Larson said, “while we continue to work under the current system until the Government by the People Act is passed, I have made a pledge to garner enough low donor contributions to put my campaign in compliance with the Act as I have with similar legislation in the past.”
“I am proud to say that this cycle, over 900 low donors have showed their support for these efforts,” Larson added.
An analysis of itemized contributions for 2013 showed that about 68 percent of Courtney’s money came from political action committees and that the top source of his campaign cash was Washington. But Courtney, who represents a largely rural district, receives many small contributions that aren’t itemized. When those are factored in, the percentage of his contributions from PACs drops to about 60 percent.
Common Cause spokeswoman Mary Boyle said raising money from out of state “is a common occurrence” since lawmakers have to cast a wider net to pay for increasingly expensive campaigns.
“Our elections are being financed by wealthy donors and special interests who want something from Congress,” she said.
The list of contributions to Connecticut’s House members includes some notable people.
Esty received donations from Bloomberg CEO Daniel Doctoroff; Richard L Kauffman, New York State’s chairman of energy and finance; and Jennifer Brown, dean of the Quinnipiac law school.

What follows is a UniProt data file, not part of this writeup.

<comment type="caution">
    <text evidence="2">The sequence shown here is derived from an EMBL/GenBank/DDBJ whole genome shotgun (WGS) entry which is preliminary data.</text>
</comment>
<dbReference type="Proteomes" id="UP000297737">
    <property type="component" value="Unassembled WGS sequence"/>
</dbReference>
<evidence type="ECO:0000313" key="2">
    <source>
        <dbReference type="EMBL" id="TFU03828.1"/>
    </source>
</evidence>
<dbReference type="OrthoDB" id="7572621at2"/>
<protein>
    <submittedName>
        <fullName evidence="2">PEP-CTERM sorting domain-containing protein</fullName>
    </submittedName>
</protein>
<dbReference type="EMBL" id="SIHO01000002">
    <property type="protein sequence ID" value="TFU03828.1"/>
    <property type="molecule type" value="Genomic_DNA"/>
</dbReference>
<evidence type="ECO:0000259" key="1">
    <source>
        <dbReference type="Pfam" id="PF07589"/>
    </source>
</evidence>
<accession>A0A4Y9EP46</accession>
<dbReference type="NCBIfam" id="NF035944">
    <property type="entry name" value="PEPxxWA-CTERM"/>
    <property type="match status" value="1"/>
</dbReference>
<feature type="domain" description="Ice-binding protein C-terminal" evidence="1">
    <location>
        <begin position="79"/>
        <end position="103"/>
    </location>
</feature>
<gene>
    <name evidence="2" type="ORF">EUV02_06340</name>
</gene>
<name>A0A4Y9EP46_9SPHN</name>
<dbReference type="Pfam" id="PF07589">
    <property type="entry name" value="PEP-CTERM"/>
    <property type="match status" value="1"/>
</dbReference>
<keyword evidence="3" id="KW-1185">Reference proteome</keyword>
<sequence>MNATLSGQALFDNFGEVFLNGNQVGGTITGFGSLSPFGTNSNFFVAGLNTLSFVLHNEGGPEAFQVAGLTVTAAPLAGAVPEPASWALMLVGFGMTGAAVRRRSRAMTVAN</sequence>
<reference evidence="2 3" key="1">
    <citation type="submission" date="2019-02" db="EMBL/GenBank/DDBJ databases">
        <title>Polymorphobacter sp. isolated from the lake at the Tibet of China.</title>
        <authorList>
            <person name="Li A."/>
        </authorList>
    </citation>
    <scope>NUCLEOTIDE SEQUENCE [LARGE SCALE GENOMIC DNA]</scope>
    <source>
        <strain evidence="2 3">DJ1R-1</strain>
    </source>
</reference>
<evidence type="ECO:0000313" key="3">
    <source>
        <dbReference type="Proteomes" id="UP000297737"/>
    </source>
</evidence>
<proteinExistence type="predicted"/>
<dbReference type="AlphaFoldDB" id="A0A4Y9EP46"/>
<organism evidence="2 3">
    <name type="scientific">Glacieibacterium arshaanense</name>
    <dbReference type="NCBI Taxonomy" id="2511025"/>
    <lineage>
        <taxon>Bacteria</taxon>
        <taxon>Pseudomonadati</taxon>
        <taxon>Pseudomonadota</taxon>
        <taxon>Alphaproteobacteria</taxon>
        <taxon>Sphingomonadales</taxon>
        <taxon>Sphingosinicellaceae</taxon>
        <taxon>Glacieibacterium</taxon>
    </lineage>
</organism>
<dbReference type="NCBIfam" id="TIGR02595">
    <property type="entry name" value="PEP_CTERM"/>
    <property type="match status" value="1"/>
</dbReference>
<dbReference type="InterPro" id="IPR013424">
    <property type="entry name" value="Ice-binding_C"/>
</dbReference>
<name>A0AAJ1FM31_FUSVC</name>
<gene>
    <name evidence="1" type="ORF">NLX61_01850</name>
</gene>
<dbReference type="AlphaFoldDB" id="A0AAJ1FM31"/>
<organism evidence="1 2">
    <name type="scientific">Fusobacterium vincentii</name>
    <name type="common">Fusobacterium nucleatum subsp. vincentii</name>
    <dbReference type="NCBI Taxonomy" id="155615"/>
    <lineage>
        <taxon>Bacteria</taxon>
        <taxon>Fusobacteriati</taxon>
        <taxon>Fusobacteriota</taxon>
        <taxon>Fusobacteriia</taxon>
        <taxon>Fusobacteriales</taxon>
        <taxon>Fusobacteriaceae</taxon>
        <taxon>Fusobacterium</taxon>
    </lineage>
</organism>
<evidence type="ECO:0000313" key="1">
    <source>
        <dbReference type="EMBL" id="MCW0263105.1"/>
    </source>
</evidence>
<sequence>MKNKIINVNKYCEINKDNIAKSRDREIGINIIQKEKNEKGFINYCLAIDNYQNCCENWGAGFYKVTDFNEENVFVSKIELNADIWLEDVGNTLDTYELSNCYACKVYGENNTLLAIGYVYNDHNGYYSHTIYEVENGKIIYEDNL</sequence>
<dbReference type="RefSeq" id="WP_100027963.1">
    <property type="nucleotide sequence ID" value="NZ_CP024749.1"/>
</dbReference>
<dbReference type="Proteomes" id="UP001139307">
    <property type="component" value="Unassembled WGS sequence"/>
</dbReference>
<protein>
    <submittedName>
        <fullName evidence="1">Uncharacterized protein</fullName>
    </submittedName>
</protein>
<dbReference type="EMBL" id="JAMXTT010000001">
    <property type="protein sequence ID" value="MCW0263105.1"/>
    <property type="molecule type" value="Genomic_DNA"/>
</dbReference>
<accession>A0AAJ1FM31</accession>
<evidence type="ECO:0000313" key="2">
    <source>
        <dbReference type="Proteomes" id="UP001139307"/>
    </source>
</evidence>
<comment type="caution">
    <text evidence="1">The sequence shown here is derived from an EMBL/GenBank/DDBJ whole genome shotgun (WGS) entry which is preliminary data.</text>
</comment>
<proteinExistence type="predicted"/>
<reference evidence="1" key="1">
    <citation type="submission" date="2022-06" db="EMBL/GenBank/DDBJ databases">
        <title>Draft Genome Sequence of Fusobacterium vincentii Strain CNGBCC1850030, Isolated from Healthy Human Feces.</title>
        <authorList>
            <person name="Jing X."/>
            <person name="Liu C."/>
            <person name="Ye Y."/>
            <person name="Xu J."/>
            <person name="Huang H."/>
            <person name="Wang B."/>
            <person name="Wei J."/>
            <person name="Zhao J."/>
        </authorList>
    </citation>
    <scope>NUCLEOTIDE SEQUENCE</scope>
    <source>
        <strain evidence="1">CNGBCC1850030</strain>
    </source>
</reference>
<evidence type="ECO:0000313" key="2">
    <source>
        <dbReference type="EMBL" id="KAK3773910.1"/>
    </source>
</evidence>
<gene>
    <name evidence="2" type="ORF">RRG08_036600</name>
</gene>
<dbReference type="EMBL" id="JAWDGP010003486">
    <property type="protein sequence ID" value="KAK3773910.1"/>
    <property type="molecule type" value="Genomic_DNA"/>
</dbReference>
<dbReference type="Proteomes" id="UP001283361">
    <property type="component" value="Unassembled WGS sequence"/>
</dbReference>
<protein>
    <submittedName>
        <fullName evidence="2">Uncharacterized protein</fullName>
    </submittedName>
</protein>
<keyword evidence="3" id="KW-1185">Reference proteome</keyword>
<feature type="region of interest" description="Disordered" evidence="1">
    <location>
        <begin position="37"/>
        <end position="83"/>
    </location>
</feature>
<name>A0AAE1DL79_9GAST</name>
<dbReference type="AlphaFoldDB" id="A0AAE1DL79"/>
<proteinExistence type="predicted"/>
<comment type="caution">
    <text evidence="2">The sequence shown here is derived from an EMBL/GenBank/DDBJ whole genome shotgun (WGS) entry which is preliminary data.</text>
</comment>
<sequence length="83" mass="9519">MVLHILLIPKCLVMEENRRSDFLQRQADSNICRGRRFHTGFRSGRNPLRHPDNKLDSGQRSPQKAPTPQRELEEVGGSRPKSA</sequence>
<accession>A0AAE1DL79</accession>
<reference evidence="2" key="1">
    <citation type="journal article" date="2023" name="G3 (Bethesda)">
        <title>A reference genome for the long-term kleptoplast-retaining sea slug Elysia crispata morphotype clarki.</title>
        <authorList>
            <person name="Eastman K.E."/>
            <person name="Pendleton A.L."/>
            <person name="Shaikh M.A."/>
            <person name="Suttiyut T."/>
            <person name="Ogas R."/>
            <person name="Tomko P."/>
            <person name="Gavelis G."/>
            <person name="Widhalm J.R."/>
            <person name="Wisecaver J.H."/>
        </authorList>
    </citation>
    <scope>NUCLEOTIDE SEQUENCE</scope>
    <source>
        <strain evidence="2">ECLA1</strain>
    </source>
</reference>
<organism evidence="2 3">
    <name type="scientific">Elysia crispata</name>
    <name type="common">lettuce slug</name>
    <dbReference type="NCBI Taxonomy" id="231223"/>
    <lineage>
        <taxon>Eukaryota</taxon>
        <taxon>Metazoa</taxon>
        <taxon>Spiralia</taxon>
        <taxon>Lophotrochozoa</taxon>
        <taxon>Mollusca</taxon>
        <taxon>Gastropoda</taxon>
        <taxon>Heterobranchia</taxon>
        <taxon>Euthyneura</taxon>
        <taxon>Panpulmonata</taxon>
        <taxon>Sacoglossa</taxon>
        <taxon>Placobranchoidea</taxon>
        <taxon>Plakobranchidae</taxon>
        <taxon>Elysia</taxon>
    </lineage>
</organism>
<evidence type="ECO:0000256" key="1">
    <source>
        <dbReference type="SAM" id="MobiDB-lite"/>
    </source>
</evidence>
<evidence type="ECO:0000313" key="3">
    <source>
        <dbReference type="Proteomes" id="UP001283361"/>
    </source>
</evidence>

DeLauro counted Podesta, who has President Obama’s ear, among her contributors; and Himes’ campaign received donations from Major League Baseball executive John McHale and Amy Newmark, the publisher of “Chicken Soup for the Soul.”
In previous campaign cycles, Himes’ campaign has received campaign cash from Hollywood stars Streisand (who has also contributed to the campaigns of Connecticut Sens. Richard Blumenthal and Chris Murphy) and Norton.
His challenger, Republican Dan Debicella, raised nearly $284,000 last year, far less than Himes did. All of Debicella’s money came from individuals; he received no PAC donations.
Debicella counted on support from former colleagues at Bridgewater Associates, the world’s largest hedge fund, which was his top source of campaign money.
Scott Bornstein, the chief financial officer of General Electric, also donated to Debicella.
Another candidate trying to unseat Himes, Carl Higbie, raised no campaign money last year.